Saturday, October 04, 2008

Soul Music: aspiration versus affectation

Striggio's Ecce Beatam Lucem.

Tallis' Spem in Alium

I have just spent a very pleasant half an hour listening to, in my opinion, three of the most uplifting pieces of music written: Spem in Alium by Thomas Tallis, Ecce Beatam Lucem by Alessandro Striggio and O Bone Jesu by Robert Carver which I'm yet to find on YouTube, but I thoroughly recommend that you purchase the recordings properly as they sound much more glorious than these rather grainy videos.

I'll readily admit that I am a big fan of polychoral motets - pieces of music which involve more than one choir of voices. On a much feebler scale I write my own which come nowhere near to the sheer genius of these highly talented and gifted musicians. I find that writing such pieces puts an enormous strain on my grasp of music, trying to get the noises in my head into some sensible and orderly form to express some form of my worship of God. It is a vast effort on my part, but then I am not a trained composer and have very little knowledge of form, structure or texture. I also doubt that I will ever hear my compositions performed other than by the munchkin chorus that inhabits my computer. That doesn't worry me too much - I don't write for performance because I worry that I might become conceited from any adulation and dispirited by any criticism.

However, the point is that I try to do something that pushes against the everyday tendency to ignore God. Music requires effort if it is to be done well and inspire people and worship God. The blood of the composer must be spilt into the manuscript page, and likewise the blood of the performer must be drawn if the music has any chance of lifting the soul from this veil of suffering and to touch the Divine who in His great act of humility permits us to touch Him.

Tomorrow, I shall go into Church and I shall hear songs half-sung, words half-read and prayers barely prayed. The angelic voices to which I have recently just listened will be replaced by songs that are easy to sing, that speak of the comfort of our position and how nice that chap Jesus is. There will be no aspirations, there will be no desire to move forward, there will be no wish to upset the status quo. All will be done to maintain a nice atmosphere while we watch the Rector putting on his performance at the altar, and it will mean absolutely nothing. And then we shall all get up and receive the Body and Blood of Christ, ignorant in our bloodless existence of the sheer and titanic effort that He made in order that we might receive that Communion.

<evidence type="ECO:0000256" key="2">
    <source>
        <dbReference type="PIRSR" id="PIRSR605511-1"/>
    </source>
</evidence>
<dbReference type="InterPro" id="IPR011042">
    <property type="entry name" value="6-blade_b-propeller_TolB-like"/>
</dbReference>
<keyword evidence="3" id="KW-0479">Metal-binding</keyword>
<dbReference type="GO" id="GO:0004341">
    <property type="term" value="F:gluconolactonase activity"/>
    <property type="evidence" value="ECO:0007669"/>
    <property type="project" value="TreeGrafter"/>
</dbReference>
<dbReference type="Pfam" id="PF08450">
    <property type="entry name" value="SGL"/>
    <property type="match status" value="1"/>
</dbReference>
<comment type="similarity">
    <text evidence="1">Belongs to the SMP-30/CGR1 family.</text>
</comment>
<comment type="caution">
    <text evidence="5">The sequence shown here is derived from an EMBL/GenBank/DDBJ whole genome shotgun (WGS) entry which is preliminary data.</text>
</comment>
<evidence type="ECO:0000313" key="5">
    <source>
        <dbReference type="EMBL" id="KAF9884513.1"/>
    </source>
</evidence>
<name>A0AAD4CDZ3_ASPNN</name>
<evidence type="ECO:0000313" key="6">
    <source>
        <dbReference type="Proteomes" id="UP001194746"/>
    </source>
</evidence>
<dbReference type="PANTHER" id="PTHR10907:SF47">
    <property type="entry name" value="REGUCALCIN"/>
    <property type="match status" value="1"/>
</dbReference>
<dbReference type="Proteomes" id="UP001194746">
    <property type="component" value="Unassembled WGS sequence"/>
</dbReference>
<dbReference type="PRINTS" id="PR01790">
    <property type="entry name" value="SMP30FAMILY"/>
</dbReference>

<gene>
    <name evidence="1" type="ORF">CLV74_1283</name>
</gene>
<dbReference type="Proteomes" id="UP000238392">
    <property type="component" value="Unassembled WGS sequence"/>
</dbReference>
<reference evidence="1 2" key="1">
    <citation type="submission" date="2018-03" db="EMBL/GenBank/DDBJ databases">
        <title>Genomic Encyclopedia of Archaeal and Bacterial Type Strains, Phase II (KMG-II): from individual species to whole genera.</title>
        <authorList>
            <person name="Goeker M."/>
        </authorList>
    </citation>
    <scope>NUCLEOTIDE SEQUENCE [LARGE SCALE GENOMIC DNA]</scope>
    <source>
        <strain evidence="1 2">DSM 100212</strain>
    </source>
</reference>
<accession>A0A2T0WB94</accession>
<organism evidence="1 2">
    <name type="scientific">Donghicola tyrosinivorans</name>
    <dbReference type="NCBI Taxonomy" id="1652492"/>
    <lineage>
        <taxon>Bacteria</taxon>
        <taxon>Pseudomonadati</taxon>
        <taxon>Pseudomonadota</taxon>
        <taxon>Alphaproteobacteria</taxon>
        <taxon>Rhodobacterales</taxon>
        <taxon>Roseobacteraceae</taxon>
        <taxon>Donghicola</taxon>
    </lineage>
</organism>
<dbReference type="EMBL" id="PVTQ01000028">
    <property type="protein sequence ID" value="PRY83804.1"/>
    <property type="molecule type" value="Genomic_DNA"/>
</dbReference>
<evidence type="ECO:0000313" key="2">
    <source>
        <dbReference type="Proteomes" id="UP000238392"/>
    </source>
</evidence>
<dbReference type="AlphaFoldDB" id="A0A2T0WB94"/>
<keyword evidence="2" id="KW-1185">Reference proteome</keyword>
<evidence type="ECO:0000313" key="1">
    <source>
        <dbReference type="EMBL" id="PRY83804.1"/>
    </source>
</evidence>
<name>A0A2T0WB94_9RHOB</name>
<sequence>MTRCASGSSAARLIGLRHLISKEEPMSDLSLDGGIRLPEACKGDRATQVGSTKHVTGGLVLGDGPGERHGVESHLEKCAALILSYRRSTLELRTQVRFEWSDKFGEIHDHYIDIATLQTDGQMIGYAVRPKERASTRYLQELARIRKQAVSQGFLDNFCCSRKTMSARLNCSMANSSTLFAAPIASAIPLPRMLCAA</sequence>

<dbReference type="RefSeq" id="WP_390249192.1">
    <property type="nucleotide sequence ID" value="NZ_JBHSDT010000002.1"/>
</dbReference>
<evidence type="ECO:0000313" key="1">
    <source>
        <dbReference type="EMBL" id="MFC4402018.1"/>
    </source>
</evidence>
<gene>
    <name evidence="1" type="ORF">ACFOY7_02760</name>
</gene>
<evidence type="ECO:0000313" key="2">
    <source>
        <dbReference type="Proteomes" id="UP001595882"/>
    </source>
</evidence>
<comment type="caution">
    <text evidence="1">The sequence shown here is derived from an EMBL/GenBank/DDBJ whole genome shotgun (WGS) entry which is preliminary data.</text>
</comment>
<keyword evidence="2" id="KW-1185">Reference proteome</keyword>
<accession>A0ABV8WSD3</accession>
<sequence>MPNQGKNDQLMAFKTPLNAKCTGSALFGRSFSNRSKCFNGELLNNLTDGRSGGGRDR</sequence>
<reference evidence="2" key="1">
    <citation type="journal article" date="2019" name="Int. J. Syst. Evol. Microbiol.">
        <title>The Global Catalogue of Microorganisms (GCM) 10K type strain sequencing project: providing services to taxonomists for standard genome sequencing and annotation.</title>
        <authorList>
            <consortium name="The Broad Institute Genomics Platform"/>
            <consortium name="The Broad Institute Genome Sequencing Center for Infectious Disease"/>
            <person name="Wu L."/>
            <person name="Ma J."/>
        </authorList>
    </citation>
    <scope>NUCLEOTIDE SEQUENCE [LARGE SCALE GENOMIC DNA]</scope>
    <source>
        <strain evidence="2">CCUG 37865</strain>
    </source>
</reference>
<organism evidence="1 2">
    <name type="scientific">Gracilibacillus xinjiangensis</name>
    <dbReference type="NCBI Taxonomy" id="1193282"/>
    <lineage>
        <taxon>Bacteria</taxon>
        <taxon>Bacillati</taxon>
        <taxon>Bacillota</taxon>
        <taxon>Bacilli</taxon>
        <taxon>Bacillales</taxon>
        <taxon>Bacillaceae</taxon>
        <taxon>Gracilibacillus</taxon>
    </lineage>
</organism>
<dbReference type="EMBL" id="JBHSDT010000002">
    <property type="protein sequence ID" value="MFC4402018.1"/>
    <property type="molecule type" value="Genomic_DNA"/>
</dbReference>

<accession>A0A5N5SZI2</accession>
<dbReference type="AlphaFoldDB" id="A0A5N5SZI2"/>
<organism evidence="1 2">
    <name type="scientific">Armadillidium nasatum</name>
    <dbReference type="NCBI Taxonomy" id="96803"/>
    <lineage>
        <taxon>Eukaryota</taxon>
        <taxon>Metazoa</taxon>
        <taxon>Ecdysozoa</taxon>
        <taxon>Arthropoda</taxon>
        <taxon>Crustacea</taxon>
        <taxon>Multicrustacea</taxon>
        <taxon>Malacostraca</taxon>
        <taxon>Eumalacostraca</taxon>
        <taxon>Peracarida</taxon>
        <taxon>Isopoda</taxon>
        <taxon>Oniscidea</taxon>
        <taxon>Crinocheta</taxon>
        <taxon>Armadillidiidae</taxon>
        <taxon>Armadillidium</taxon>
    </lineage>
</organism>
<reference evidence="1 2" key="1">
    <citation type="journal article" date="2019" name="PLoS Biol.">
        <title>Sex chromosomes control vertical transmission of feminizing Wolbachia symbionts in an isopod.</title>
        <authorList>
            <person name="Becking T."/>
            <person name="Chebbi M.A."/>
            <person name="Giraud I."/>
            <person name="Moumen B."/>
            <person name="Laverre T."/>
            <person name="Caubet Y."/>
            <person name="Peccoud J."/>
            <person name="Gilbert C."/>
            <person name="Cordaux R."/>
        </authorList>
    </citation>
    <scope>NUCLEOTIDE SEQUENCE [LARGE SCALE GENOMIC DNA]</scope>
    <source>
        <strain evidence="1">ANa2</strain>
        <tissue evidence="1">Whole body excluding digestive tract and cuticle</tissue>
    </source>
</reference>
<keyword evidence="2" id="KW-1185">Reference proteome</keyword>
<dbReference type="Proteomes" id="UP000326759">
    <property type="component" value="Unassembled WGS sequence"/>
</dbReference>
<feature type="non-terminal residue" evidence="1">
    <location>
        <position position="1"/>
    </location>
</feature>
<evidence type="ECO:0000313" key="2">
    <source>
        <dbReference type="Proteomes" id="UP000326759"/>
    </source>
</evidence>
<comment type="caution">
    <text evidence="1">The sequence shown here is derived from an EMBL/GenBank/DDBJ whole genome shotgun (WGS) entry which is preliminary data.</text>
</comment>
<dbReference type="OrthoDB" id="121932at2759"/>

It doesn't matter which parish I'm talking about - it's the face of Sunday worship in the C of E, with its modern take on things and its desire to make it easy for people to come through the door. to understand what's going on, to enjoy oneself.

Church Music is one single aspect and barometer of the spiritual state of the Church. I am not saying that every church needs to sing Striggio's 40/60 part Missa sopra Ecco beato giorno as its weekly Mass setting. The dear monks at Elmore Abbey do their level best at singing the simple chants in their hard Office. I don't think they are trained singers, but their simple effort and hard work make that music special even though it's a single unison line of music. If they can do it, then we should be thus able. We just need to get rid of the gimmicks, the affectations such as tambourines, guitars, drums and Clavinovas with their helicopter sound effects and put some effort into singing hymns of worship that are directed God-ward and not "Here am I Lord, look at me, Lord" which the majority of these ridiculous and offensive worship songs are, both from a theological and aesthetic point of view.

Sing to the Lord a new song? Yes, but one that we've actually made an effort to compose well.

1 comment:

Nicholas Jackson said...

You probably know this already, but there's a nice story about an early performance of Spem in Alium in the presence of the Duke of Norfolk at Arundel Castle.

According to an account written in 1611, the piece was "songe in the longe gallery at Arundell house which so farre surpassed the other that the Duke hearinge of the songe tooke his chayne of gold from of his necke & putt yt about Tallice his necke & gave yt him."

I find it strangely moving to imagine this scene: the last notes echoing sublimely throughout the hall, and the Duke, one of the most powerful men in England at the time, wordlessly standing up, walking across the hall, unfastening a large gold chain from around his neck and giving it to Tallis in recognition of his genius.

And he deserved every last troy ounce of it.